Brad Hirschfield discusses issues of the day with Steve Malzberg, host of "The Steve Malzberg Show," and Rachel Campos-Duffy, conservative pundit, national spokesperson for the LIBRE initiative. First, a helicopter landed on the lawn of the capital. Who is being held accountable for these security breaches? Are we safe? Second, the differences in media coverage of Rubio's announcement of running for President vs. Hillary Clinton. Third, Obama to remove Cuba from state sponsor of terror list. Is this a good idea?
Brad Hirschfield discusses the issues of the day. First, the intense media focus on Hillary and not on Marco Rubio. Is twitter helping or hurting her? Second, tax day 2015. Both parties fired up over vote on estate tax repeal. Pot luck issues of the day. Brad's favorite story of the day is it was found that painkillers dull joy. Is this evidence for the old adage that we need to experience pain in order to know real joy? That if there were no bad in the world, we would not appreciate all that remains good? Hosted by Joe Concha along with panelists Rick Unger and Heather Hansen.
"...To save for the future is to remind yourself that there is a future, one which you aspire to make better than today, no matter how good (or bad) your today happens to be. Meanwhile, donating financially to a worthy cause reminds us that we always have more than we imagine. It's one of the most powerful statements of our own capacity. And it's worth mentioning that sharing with others is a proven path to feeling better about or own lives..."
...Respondent Tsvi Blanchard, scholar in residence at the event’s sponsor, Fordham Law’s Institute on Religion, Law & Lawyer’s Work, joked that A Dialogue of Life was written to counteract people like him.
“I think I’ve made every mistake that’s listed in the book,” he quipped.
A lot of Catholic-Jewish dialogue in the past was about hurt feelings, long standing wounds, and maneuvering for position, and was more of a “dialogue of documents,” he said.
Why Do People Do Bad (and Good) Things? That’s the focus of the Sinai and Synapses Discussion Forum. Rabbi Geoff Mitelman has gathered some of the most interesting articles on the topic. This week he includes an article on What Happens in the Brain When People Kill, Columnist David Brooks' The Moral Bucket List and others.
This week President Barack Obama released a statement condemning the practice of reparative, or conversion, therapy designed to “treat” gay, lesbian and transgender youth. According to Rabbi Brad Hirschfield, president of Clal and co-founder and executive editor of TheWisdomDaily.com, this is not a gay rights issue, but “a public health issue, and very much in the domain of the President and the federal government."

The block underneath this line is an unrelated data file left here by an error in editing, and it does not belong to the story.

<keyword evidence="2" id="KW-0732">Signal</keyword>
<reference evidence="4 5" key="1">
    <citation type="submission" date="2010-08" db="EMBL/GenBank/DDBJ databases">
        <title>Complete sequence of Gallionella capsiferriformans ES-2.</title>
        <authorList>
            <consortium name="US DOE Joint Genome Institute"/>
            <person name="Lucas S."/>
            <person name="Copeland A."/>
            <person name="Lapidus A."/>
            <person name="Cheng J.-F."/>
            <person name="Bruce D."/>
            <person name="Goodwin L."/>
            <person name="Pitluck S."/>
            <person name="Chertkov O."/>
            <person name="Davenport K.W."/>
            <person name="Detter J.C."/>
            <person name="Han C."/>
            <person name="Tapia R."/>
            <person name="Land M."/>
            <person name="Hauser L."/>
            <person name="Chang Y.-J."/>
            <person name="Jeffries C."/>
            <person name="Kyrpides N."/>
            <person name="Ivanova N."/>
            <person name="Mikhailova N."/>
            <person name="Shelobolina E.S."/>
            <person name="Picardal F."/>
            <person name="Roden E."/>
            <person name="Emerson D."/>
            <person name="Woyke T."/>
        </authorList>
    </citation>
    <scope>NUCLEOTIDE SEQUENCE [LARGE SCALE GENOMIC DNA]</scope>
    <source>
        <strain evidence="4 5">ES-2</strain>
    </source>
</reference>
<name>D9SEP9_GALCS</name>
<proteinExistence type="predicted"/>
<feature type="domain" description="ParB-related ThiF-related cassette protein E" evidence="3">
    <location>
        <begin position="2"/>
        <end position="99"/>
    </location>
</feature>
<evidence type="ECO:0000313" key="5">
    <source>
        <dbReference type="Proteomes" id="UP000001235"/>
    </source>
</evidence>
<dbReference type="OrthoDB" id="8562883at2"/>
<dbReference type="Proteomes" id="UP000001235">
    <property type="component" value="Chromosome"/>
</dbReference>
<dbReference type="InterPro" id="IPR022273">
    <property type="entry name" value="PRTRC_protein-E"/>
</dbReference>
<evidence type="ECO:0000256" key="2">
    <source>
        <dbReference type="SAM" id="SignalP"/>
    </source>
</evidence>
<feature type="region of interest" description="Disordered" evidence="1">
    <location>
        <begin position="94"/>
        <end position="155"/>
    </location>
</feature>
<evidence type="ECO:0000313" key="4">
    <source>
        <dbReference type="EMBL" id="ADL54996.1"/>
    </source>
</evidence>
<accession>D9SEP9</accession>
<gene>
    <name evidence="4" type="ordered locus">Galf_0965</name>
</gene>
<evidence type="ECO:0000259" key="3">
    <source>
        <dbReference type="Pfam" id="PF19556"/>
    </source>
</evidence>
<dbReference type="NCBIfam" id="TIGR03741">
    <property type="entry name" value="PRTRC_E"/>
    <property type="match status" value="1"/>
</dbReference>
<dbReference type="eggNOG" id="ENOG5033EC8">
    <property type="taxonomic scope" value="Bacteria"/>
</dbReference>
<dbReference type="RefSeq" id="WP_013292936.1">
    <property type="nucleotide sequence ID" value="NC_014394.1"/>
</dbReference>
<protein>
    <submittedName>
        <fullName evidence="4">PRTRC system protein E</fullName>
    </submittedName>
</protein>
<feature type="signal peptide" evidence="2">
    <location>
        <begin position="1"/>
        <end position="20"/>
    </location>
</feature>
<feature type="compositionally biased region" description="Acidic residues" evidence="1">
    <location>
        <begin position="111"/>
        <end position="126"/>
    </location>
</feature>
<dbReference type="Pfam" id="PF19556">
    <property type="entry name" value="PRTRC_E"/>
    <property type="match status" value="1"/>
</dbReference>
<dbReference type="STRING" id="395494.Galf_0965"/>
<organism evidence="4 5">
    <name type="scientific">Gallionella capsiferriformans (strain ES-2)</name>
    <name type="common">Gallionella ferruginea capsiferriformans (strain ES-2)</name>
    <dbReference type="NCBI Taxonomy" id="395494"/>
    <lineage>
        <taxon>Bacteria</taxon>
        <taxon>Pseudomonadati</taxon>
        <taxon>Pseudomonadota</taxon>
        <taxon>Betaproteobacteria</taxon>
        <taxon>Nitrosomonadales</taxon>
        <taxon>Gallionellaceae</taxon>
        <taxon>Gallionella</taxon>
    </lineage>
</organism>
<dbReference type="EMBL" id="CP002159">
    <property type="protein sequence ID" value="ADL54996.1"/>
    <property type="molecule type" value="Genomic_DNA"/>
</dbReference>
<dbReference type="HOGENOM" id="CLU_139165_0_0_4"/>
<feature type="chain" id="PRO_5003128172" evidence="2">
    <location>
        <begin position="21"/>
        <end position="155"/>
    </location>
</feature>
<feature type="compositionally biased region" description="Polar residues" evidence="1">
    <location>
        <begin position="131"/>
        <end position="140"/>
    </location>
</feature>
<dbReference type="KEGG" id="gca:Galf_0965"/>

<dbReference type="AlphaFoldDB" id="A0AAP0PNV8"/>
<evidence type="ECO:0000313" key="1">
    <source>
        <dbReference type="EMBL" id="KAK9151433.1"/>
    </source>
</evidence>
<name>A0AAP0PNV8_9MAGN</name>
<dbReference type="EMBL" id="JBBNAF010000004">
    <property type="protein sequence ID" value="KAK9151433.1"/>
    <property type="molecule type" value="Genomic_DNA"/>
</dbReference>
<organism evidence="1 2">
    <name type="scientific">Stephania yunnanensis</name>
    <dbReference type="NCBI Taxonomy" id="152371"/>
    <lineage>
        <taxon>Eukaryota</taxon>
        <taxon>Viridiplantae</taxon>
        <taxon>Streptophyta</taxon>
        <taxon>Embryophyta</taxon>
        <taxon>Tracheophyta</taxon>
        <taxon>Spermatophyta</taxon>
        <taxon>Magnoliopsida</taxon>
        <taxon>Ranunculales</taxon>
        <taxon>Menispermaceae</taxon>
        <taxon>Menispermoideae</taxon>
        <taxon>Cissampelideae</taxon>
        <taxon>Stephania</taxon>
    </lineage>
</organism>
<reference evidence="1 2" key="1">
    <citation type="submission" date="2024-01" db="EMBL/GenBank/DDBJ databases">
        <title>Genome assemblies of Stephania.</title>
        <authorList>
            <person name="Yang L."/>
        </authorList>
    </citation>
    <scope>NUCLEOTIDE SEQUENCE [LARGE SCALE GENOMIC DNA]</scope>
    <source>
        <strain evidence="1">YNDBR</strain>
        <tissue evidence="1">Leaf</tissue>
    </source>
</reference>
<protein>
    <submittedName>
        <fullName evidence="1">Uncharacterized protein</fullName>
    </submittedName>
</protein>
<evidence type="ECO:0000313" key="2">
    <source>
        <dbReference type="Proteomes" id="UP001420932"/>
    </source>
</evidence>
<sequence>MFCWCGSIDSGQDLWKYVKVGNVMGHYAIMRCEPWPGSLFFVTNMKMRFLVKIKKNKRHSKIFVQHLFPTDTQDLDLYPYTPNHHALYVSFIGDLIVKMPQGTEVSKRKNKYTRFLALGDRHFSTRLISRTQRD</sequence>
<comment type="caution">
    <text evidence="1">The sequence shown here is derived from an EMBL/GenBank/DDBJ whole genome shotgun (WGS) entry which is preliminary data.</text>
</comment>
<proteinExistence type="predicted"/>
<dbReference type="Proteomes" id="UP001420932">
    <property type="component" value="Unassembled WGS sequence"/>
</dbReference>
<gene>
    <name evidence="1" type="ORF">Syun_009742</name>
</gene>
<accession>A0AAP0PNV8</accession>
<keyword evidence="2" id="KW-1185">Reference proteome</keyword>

From Odyssey Networks’ FAITH ON THE RECORD
"...What The Book of Forgiving does - with genuine wisdom, courage and beauty - is remind readers that the option to forgive is always there, and that when we offer forgiveness to others, we may be giving ourselves a remarkable gift as well. The same is true, I think, when we seek forgiveness from others, whether it's ultimately granted to us or not..."
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"...Still I’m not ready to let go of the counting. The simple ritual of numbering the nights and then the weeks from Passover to Shavuot, is a reminder that liberation is not just an end in and of itself but also a beginning. At Passover we celebrate the ability to break free of that, which enslaves us.
We all have our burdens. And Passover celebrates the idea of being able to miraculously free ourselves from those burdens. But it is never that simple. Liberation takes work. "
"Near the house,
next to the woodpile,
lies a dream
too weak to enter.
I hold my shadow down as it
tries to escape, shut the windows,
bar the doors, imagine myself bright and shiny.
I am Joseph in the bor, the pit, empty of water,
but full of scorpions and serpents.
There is no one to listen..."
To read the entire poem, click here.
"...even when we commit to a path of liberation, it can only unfold in each of our unique bodies and minds, with all their habits and imperfections. This work is slow, and like all holy work, requires of us three things: that we reach for the ground before leaping toward the sky, that we engage in the holy act of nourishing our bodies in community—and mostly, that we remember the simple and holy work of numbering our days."